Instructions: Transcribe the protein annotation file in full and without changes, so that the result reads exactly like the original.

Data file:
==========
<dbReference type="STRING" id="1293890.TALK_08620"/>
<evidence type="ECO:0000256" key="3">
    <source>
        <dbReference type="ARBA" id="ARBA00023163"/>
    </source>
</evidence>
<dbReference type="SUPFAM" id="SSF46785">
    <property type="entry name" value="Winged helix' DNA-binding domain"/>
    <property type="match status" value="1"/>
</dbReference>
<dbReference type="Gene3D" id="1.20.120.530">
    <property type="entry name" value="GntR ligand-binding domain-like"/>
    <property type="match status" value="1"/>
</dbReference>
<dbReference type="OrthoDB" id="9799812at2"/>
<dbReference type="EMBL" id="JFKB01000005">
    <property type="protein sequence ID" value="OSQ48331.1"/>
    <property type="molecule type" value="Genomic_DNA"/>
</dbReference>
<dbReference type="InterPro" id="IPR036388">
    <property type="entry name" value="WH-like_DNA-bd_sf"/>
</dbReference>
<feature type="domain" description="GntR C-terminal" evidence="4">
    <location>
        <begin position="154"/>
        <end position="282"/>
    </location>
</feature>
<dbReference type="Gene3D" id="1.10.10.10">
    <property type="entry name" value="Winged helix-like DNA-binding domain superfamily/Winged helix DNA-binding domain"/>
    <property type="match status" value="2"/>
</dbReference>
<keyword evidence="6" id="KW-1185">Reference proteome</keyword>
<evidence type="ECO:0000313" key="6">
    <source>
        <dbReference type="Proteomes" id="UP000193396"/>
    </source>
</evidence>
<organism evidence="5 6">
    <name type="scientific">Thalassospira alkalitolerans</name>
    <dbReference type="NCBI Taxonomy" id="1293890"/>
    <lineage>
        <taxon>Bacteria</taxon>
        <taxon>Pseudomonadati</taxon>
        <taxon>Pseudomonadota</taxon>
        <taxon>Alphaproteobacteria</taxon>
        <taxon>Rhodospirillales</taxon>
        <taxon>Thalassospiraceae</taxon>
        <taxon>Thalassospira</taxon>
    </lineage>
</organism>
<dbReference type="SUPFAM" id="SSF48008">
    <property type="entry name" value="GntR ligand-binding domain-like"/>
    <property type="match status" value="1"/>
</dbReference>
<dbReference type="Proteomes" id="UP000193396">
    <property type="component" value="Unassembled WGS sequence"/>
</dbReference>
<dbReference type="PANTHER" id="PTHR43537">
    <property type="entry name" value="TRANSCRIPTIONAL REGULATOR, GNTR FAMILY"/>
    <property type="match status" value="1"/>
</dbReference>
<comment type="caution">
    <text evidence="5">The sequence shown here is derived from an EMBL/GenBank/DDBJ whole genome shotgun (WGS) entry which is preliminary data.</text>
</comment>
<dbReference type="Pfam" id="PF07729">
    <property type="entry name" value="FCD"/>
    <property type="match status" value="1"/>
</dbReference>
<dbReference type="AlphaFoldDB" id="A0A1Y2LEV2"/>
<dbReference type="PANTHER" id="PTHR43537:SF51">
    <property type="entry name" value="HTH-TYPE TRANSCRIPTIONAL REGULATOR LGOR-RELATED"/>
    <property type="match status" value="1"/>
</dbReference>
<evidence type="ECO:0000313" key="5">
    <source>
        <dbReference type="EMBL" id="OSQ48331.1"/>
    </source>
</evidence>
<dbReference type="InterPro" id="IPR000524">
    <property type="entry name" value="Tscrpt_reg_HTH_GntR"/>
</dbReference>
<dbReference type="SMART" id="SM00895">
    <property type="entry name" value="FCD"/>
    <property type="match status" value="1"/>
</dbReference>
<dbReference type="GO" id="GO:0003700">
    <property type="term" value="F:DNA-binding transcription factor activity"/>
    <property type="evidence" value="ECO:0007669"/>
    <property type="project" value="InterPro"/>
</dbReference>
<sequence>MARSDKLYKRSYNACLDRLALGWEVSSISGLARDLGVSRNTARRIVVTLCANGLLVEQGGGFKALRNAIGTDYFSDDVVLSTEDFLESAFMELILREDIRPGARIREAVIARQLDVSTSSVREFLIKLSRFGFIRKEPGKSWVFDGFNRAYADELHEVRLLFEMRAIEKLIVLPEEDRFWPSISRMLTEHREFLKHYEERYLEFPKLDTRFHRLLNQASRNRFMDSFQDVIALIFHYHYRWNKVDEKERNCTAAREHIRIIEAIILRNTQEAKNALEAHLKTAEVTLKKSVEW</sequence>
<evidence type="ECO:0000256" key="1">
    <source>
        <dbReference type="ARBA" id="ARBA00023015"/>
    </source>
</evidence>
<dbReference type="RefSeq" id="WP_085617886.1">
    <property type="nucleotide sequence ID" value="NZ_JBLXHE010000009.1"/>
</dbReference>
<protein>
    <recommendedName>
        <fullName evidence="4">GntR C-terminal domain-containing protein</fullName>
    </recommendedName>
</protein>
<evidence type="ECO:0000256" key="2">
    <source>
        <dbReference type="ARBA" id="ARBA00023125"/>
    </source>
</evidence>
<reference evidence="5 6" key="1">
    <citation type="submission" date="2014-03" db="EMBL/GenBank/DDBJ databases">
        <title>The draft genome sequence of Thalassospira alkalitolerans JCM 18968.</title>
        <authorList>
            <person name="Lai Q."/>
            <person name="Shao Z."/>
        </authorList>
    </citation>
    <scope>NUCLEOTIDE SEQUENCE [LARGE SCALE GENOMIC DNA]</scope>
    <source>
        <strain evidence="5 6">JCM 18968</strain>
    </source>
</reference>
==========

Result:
<dbReference type="STRING" id="1293890.TALK_08620"/>
<evidence type="ECO:0000256" key="3">
    <source>
        <dbReference type="ARBA" id="ARBA00023163"/>
    </source>
</evidence>
<dbReference type="SUPFAM" id="SSF46785">
    <property type="entry name" value="Winged helix' DNA-binding domain"/>
    <property type="match status" value="1"/>
</dbReference>
<dbReference type="Gene3D" id="1.20.120.530">
    <property type="entry name" value="GntR ligand-binding domain-like"/>
    <property type="match status" value="1"/>
</dbReference>
<dbReference type="OrthoDB" id="9799812at2"/>
<dbReference type="EMBL" id="JFKB01000005">
    <property type="protein sequence ID" value="OSQ48331.1"/>
    <property type="molecule type" value="Genomic_DNA"/>
</dbReference>
<dbReference type="InterPro" id="IPR036388">
    <property type="entry name" value="WH-like_DNA-bd_sf"/>
</dbReference>
<feature type="domain" description="GntR C-terminal" evidence="4">
    <location>
        <begin position="154"/>
        <end position="282"/>
    </location>
</feature>
<dbReference type="Gene3D" id="1.10.10.10">
    <property type="entry name" value="Winged helix-like DNA-binding domain superfamily/Winged helix DNA-binding domain"/>
    <property type="match status" value="2"/>
</dbReference>
<keyword evidence="6" id="KW-1185">Reference proteome</keyword>
<evidence type="ECO:0000313" key="6">
    <source>
        <dbReference type="Proteomes" id="UP000193396"/>
    </source>
</evidence>
<organism evidence="5 6">
    <name type="scientific">Thalassospira alkalitolerans</name>
    <dbReference type="NCBI Taxonomy" id="1293890"/>
    <lineage>
        <taxon>Bacteria</taxon>
        <taxon>Pseudomonadati</taxon>
        <taxon>Pseudomonadota</taxon>
        <taxon>Alphaproteobacteria</taxon>
        <taxon>Rhodospirillales</taxon>
        <taxon>Thalassospiraceae</taxon>
        <taxon>Thalassospira</taxon>
    </lineage>
</organism>
<dbReference type="SUPFAM" id="SSF48008">
    <property type="entry name" value="GntR ligand-binding domain-like"/>
    <property type="match status" value="1"/>
</dbReference>
<dbReference type="Proteomes" id="UP000193396">
    <property type="component" value="Unassembled WGS sequence"/>
</dbReference>
<dbReference type="PANTHER" id="PTHR43537">
    <property type="entry name" value="TRANSCRIPTIONAL REGULATOR, GNTR FAMILY"/>
    <property type="match status" value="1"/>
</dbReference>
<comment type="caution">
    <text evidence="5">The sequence shown here is derived from an EMBL/GenBank/DDBJ whole genome shotgun (WGS) entry which is preliminary data.</text>
</comment>
<dbReference type="Pfam" id="PF07729">
    <property type="entry name" value="FCD"/>
    <property type="match status" value="1"/>
</dbReference>
<dbReference type="AlphaFoldDB" id="A0A1Y2LEV2"/>
<dbReference type="PANTHER" id="PTHR43537:SF51">
    <property type="entry name" value="HTH-TYPE TRANSCRIPTIONAL REGULATOR LGOR-RELATED"/>
    <property type="match status" value="1"/>
</dbReference>
<evidence type="ECO:0000313" key="5">
    <source>
        <dbReference type="EMBL" id="OSQ48331.1"/>
    </source>
</evidence>
<dbReference type="InterPro" id="IPR000524">
    <property type="entry name" value="Tscrpt_reg_HTH_GntR"/>
</dbReference>
<dbReference type="SMART" id="SM00895">
    <property type="entry name" value="FCD"/>
    <property type="match status" value="1"/>
</dbReference>
<dbReference type="GO" id="GO:0003700">
    <property type="term" value="F:DNA-binding transcription factor activity"/>
    <property type="evidence" value="ECO:0007669"/>
    <property type="project" value="InterPro"/>
</dbReference>
<sequence>MARSDKLYKRSYNACLDRLALGWEVSSISGLARDLGVSRNTARRIVVTLCANGLLVEQGGGFKALRNAIGTDYFSDDVVLSTEDFLESAFMELILREDIRPGARIREAVIARQLDVSTSSVREFLIKLSRFGFIRKEPGKSWVFDGFNRAYADELHEVRLLFEMRAIEKLIVLPEEDRFWPSISRMLTEHREFLKHYEERYLEFPKLDTRFHRLLNQASRNRFMDSFQDVIALIFHYHYRWNKVDEKERNCTAAREHIRIIEAIILRNTQEAKNALEAHLKTAEVTLKKSVEW</sequence>
<evidence type="ECO:0000256" key="1">
    <source>
        <dbReference type="ARBA" id="ARBA00023015"/>
    </source>
</evidence>
<dbReference type="RefSeq" id="WP_085617886.1">
    <property type="nucleotide sequence ID" value="NZ_JBLXHE010000009.1"/>
</dbReference>
<protein>
    <recommendedName>
        <fullName evidence="4">GntR C-terminal domain-containing protein</fullName>
    </recommendedName>
</protein>
<evidence type="ECO:0000256" key="2">
    <source>
        <dbReference type="ARBA" id="ARBA00023125"/>
    </source>
</evidence>
<reference evidence="5 6" key="1">
    <citation type="submission" date="2014-03" db="EMBL/GenBank/DDBJ databases">
        <title>The draft genome sequence of Thalassospira alkalitolerans JCM 18968.</title>
        <authorList>
            <person name="Lai Q."/>
            <person name="Shao Z."/>
        </authorList>
    </citation>
    <scope>NUCLEOTIDE SEQUENCE [LARGE SCALE GENOMIC DNA]</scope>
    <source>
        <strain evidence="5 6">JCM 18968</strain>
    </source>
</reference>